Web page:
Jeff looked out the window but could see nothing; only a vast darkness.
looked out the window but could see nothing, only a vast darkness.
its brevity and clarity): Jeff looked out the window but saw only darkness.
- Use literary present tense. Even though our very watching of the
film means that it was made in the past, we still are experiencing this
specific narrative as it is present to us. Although Hitchcock made Rear
Window in 1954, we write about this film in 2004 in the present tense
because it is immediate to us.
The camera pans with the character.
The camera panned with the character.
- Avoid run-on sentences. The comma splice (if you see CS on
your paper, you are guilty!) is a common cause. A comma cannot join two
complete sentences; rather, two complete sentences can be separated by a
comma/conjunction, a semi-colon, or a period.
INCORRECT: Charlie Kane whispers “Rosebud,” Thompson seeks its
CORRECT: Charlie Kane whispers “Rosebud,” and Thompson seeks its
CORRECT: Charlie Kane whispers “Rosebud”; Thompson seeks its meaning.
CORRECT: Charlie Kane whispers “Rosebud.” Thompson seeks its meaning.
- Notice, that the “its” of the second complete sentence refers to
“Rosebud.” Whenever you use a pronoun, it refers back to the most immediate
noun (agreeing in number and gender) that precedes the pronoun. Be careful
with your pronoun usage for precision.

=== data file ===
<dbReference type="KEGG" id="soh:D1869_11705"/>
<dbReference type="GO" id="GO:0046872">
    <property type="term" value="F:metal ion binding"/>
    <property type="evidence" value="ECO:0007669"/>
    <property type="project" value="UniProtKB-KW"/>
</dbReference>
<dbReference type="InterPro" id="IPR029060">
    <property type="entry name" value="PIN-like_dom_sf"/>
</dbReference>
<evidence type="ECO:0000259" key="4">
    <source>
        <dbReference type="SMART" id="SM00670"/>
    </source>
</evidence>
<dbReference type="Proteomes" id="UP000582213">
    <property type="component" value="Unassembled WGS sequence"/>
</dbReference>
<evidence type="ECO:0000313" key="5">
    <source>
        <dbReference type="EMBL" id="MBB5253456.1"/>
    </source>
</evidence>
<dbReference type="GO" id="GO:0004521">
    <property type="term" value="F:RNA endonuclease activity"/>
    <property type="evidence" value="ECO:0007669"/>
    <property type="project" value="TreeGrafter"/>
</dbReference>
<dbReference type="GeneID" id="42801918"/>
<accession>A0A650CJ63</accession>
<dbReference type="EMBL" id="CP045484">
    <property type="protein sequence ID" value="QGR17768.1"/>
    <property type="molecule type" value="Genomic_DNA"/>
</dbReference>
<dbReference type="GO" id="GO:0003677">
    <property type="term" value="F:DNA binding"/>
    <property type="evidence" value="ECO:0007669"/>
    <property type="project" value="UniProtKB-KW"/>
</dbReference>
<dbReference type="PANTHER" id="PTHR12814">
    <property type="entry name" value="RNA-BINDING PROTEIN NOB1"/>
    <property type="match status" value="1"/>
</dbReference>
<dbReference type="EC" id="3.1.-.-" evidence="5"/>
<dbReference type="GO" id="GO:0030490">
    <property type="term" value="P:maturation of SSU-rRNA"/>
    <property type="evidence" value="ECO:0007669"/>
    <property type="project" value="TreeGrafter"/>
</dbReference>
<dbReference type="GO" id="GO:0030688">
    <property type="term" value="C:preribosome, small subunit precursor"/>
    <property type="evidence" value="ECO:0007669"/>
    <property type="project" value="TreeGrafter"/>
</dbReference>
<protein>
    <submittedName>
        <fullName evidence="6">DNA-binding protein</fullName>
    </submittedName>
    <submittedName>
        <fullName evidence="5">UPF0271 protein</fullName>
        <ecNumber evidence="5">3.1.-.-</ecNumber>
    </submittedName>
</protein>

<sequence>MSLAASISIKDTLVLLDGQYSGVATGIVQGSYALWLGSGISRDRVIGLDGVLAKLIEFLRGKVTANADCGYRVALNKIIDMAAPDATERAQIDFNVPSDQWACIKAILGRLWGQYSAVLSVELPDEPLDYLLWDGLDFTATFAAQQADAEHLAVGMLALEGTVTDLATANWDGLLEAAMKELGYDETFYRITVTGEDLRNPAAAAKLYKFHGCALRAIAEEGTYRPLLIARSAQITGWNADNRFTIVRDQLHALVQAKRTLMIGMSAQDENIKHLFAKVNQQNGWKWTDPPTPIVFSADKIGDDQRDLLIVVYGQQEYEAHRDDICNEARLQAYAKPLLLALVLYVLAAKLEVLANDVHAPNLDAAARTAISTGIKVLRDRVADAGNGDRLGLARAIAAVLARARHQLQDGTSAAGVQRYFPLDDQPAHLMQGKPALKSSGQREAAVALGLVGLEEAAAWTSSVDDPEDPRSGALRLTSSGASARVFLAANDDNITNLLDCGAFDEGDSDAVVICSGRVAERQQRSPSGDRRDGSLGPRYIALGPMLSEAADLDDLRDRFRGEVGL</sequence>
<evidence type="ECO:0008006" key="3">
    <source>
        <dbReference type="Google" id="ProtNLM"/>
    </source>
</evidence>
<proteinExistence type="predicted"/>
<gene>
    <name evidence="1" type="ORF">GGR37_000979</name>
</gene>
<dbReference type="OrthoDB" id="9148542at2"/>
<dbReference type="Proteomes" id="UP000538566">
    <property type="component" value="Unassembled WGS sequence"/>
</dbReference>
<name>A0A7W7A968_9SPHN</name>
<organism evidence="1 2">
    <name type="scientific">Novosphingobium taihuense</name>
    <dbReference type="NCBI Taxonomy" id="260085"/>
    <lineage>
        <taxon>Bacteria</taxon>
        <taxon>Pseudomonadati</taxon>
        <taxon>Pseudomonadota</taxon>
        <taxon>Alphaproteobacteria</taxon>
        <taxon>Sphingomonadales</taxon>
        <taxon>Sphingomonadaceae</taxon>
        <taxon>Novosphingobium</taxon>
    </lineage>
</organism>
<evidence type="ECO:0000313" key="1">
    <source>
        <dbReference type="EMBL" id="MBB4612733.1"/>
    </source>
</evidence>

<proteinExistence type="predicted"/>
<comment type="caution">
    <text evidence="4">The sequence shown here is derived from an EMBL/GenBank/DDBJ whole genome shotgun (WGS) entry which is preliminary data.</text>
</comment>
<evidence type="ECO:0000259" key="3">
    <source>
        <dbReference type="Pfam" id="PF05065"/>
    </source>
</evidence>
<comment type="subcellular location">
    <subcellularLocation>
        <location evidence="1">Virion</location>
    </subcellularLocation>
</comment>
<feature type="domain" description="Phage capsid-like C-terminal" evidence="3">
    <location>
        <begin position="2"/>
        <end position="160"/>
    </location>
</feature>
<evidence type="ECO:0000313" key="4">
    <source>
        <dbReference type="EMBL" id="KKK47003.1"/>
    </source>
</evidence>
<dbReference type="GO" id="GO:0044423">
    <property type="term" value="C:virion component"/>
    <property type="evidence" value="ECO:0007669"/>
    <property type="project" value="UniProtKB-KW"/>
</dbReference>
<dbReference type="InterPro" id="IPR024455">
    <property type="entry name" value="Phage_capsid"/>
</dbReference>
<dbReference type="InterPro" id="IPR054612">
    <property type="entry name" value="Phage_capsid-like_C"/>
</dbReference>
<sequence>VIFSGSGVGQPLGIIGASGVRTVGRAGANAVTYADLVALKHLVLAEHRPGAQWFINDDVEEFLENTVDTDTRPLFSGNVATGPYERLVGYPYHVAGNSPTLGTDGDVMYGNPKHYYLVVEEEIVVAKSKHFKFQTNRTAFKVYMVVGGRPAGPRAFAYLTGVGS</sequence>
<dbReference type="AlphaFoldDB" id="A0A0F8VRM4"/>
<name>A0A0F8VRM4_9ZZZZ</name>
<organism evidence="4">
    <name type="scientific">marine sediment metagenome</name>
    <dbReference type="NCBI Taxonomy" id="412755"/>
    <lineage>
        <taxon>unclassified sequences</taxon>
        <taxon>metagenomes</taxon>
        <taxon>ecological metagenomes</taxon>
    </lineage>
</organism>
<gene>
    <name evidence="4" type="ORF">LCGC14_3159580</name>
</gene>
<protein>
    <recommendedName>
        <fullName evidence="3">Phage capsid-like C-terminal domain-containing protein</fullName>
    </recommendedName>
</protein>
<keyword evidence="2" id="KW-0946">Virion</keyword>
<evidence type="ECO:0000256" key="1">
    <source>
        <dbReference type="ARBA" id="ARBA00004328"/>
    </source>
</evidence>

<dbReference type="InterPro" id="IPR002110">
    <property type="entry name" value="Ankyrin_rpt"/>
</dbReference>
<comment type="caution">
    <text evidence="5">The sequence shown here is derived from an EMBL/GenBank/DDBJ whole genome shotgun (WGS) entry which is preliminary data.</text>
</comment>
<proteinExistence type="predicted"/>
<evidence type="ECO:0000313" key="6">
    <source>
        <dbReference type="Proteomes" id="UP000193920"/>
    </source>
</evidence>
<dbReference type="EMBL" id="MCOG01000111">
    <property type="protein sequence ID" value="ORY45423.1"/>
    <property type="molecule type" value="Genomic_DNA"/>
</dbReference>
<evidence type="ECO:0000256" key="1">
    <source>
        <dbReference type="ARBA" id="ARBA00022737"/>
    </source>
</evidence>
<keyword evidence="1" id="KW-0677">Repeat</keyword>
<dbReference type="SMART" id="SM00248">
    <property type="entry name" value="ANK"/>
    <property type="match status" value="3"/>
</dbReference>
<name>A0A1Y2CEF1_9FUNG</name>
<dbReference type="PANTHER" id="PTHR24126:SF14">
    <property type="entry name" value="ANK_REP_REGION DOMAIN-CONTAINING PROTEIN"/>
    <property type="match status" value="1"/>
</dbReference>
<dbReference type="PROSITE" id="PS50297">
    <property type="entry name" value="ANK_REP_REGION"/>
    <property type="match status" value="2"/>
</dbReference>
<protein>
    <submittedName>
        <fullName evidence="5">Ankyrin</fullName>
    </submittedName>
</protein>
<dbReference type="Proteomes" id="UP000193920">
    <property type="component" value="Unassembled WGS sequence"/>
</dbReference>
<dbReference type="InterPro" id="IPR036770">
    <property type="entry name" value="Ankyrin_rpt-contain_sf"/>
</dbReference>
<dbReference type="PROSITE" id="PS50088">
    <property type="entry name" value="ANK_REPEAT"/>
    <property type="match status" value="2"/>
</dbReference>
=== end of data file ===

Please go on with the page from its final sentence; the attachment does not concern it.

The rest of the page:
- Be careful with agreement of pronouns and number. If you refer to
one person, use singular pronouns; if you refer to more than one person, use
plural pronouns. The only exception to this is when avoiding gendered
language by using "they."
- Try to avoid ending sentences with prepositions. Restructure the
sentence or add an object of the preposition.
- Avoid gendered language that assumes a masculine neutrality.
“Man” refers only to men, whereas “humanity” refers to both men and women.
“He” refers only to one man and not any person. Replace “he” with “s/he” or
“he or she” or "they." If this becomes too wordy for your preference, simply
use “one” or rephrase to avoid the pronoun.
- Learn your homonyms. They’re/their/there, here/hear, to/too/two,
etc.: these are mistakes we see with disconcerting frequency. These were
lessons from elementary school—remember them, or learn them again for the
first time. Either way, be careful with your usage.
- “Its” is possessive, and “it’s” is the contraction for “it
- Use precise diction and syntax. If you do not know what
these words mean, find their definitions in the dictionary or in your ENGL